Lesson #2: All students benefit when educators take a “proficiency view” of their abilities and behavior, focusing first on their strengths, their interests, and what they do well. Gymnastics became the vehicle through which Simone found success; in that realm, her diminutive size and high level of energy were assets. What might have happened if, instead of encouraging her physical talent and passion, Simone’s adoptive mother had insisted that she sit down and be still? Similarly, because Michelle Carter’s father and a junior high school coach recognized her potential for greatness in field events requiring size and strength—and because they encouraged her to be herself— she came to understand the power of E. Paul Torrance’s advice to gifted children: “Know, understand, take pride in, practice, develop, exploit, and enjoy your greatest strengths.” High-quality gifted education programs focus on individual strengths and interests. Even when children need remedial instruction, it is most effective when based on their strengths and interests. We need to be more skillful at tying the things students already love and can do well to the things we’ve been charged with teaching them.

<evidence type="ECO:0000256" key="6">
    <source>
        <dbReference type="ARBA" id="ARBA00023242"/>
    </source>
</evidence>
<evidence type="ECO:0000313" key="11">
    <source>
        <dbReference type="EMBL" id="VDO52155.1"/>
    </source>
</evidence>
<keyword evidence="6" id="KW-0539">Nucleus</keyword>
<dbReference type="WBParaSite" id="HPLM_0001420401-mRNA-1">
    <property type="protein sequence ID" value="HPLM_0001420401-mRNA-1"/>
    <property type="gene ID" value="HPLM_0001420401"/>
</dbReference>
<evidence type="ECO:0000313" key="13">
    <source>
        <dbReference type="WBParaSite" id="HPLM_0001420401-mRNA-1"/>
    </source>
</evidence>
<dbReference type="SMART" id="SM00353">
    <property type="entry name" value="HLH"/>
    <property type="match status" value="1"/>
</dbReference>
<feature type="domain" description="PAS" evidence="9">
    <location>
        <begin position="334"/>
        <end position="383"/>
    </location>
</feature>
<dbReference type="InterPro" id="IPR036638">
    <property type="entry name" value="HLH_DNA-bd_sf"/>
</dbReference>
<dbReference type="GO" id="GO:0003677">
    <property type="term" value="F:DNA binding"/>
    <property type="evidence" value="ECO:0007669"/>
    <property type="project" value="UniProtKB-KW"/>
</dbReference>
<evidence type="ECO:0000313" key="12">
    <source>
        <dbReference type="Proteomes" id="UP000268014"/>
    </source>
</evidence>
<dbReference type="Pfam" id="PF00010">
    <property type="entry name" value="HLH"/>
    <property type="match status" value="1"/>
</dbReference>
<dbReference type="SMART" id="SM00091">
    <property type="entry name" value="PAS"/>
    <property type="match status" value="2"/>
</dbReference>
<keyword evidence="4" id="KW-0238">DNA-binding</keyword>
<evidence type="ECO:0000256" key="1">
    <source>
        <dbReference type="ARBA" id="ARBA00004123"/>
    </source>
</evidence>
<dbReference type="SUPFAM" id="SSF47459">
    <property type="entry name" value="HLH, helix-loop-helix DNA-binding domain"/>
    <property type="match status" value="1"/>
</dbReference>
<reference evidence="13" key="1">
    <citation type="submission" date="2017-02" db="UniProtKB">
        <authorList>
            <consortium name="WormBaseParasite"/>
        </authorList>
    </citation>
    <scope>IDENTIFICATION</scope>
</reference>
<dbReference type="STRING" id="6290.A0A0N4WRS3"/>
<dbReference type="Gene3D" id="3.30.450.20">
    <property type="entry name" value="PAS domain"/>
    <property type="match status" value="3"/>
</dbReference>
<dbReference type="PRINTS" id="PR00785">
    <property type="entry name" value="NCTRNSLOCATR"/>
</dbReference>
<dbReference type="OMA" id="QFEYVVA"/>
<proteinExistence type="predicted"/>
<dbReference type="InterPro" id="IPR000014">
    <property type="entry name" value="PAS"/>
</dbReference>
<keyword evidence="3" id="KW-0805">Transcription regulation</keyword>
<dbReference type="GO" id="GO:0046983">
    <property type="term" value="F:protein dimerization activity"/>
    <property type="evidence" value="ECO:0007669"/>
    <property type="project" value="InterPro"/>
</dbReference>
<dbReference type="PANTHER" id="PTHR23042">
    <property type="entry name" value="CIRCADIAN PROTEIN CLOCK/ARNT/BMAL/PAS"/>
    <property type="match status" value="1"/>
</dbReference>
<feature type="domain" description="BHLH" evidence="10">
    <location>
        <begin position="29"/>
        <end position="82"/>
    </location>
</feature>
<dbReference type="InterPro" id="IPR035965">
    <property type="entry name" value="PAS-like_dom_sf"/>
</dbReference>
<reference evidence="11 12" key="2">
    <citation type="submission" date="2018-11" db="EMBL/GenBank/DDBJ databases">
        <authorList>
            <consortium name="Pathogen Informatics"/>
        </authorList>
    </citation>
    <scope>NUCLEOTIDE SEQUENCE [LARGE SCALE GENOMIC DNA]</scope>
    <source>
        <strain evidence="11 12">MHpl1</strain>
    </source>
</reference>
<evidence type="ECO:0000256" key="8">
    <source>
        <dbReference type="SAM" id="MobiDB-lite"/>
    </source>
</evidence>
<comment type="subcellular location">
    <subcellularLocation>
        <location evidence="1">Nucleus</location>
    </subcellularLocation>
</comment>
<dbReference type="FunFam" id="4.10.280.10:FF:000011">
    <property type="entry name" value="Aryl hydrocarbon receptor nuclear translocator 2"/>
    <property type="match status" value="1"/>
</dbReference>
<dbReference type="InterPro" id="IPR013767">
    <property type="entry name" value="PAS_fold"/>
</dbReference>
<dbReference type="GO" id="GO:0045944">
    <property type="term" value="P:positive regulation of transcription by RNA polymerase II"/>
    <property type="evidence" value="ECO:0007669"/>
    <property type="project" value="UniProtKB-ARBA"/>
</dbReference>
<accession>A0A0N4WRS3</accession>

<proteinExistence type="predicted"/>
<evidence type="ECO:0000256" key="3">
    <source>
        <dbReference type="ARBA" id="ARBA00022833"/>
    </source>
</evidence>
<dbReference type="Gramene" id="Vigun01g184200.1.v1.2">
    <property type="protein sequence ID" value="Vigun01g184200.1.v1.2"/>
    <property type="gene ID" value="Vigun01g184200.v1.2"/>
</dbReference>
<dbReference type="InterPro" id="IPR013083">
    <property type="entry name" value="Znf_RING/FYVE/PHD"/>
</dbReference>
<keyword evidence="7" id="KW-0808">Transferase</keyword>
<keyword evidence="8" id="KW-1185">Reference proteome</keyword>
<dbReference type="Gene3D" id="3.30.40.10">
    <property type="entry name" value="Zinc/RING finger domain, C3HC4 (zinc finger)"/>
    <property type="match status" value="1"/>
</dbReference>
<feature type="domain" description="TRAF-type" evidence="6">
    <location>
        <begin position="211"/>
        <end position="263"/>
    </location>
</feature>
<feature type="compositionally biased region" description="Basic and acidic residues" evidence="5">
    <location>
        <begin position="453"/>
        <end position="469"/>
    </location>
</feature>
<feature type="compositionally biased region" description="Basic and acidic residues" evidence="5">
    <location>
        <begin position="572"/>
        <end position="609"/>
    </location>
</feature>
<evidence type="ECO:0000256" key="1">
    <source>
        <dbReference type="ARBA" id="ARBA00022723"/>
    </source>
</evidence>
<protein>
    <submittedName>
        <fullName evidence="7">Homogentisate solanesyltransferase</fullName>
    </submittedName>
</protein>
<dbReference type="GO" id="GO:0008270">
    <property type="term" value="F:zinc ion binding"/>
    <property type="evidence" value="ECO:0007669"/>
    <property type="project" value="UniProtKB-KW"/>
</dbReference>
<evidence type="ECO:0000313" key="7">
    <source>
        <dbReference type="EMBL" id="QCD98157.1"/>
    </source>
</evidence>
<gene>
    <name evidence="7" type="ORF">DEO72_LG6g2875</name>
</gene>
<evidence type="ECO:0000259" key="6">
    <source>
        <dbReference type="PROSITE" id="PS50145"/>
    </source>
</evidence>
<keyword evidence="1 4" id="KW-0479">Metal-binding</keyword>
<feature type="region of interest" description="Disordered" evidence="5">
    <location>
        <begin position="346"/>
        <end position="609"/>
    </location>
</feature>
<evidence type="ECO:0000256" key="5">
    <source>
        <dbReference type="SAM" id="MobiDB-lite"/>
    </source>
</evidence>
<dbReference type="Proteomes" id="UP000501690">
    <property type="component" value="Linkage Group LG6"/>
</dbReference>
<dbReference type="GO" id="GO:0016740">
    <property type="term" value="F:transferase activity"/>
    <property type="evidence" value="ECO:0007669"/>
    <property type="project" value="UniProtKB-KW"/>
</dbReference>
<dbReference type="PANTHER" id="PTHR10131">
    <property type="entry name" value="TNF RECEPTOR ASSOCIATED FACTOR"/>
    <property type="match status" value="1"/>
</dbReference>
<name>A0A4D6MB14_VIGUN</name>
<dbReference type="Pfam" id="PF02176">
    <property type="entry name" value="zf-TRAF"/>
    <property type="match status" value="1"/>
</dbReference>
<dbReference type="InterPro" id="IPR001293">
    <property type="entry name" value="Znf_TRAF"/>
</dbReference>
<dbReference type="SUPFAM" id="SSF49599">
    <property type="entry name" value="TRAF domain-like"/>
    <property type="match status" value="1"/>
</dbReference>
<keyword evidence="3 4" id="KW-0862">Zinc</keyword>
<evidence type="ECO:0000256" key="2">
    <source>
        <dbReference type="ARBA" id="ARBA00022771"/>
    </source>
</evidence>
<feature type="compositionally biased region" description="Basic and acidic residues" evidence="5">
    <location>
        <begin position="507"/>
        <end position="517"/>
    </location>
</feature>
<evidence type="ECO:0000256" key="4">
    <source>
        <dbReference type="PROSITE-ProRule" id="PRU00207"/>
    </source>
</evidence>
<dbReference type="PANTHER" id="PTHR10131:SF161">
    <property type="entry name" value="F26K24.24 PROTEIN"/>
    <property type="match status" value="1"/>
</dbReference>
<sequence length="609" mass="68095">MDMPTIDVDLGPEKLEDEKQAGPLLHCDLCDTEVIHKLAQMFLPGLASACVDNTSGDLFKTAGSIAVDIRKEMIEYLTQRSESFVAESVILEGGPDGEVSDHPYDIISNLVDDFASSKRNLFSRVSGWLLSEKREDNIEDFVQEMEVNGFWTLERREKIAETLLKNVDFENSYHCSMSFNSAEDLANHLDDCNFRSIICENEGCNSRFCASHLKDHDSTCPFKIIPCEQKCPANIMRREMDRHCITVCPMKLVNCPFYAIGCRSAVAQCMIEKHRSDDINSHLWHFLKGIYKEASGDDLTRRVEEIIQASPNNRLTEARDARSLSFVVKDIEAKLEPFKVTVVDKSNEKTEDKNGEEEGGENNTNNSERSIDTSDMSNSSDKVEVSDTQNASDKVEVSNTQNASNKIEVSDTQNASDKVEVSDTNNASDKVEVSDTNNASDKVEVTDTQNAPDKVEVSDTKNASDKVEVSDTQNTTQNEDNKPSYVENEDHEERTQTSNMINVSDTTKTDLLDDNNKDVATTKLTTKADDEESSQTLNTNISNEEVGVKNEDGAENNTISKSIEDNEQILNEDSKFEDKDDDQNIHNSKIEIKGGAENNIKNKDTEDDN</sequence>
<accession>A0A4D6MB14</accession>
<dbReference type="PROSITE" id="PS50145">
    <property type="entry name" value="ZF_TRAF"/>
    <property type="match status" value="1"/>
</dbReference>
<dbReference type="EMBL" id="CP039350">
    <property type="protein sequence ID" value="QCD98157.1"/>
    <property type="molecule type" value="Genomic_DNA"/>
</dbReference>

Lesson #3: Parents play an important role in developing children's giftedness and productivity. Michael Carter, a former Olympic shot putter himself, knew the path to elite performance in track and field and provided much of Michelle’s coaching. But in time, she was also coached by high school, college, and Olympic-level shot put specialists. Simone’s parents provided constant support as she worked with many coaches throughout her rise in the world of elite gymnastics. As they expand to provide a variety of supports to help diverse gifted individuals achieve their potential, gifted education programs must model this kind of collaborative partnership between parents, schools, universities, mentors, and resources at the local, state, and national levels.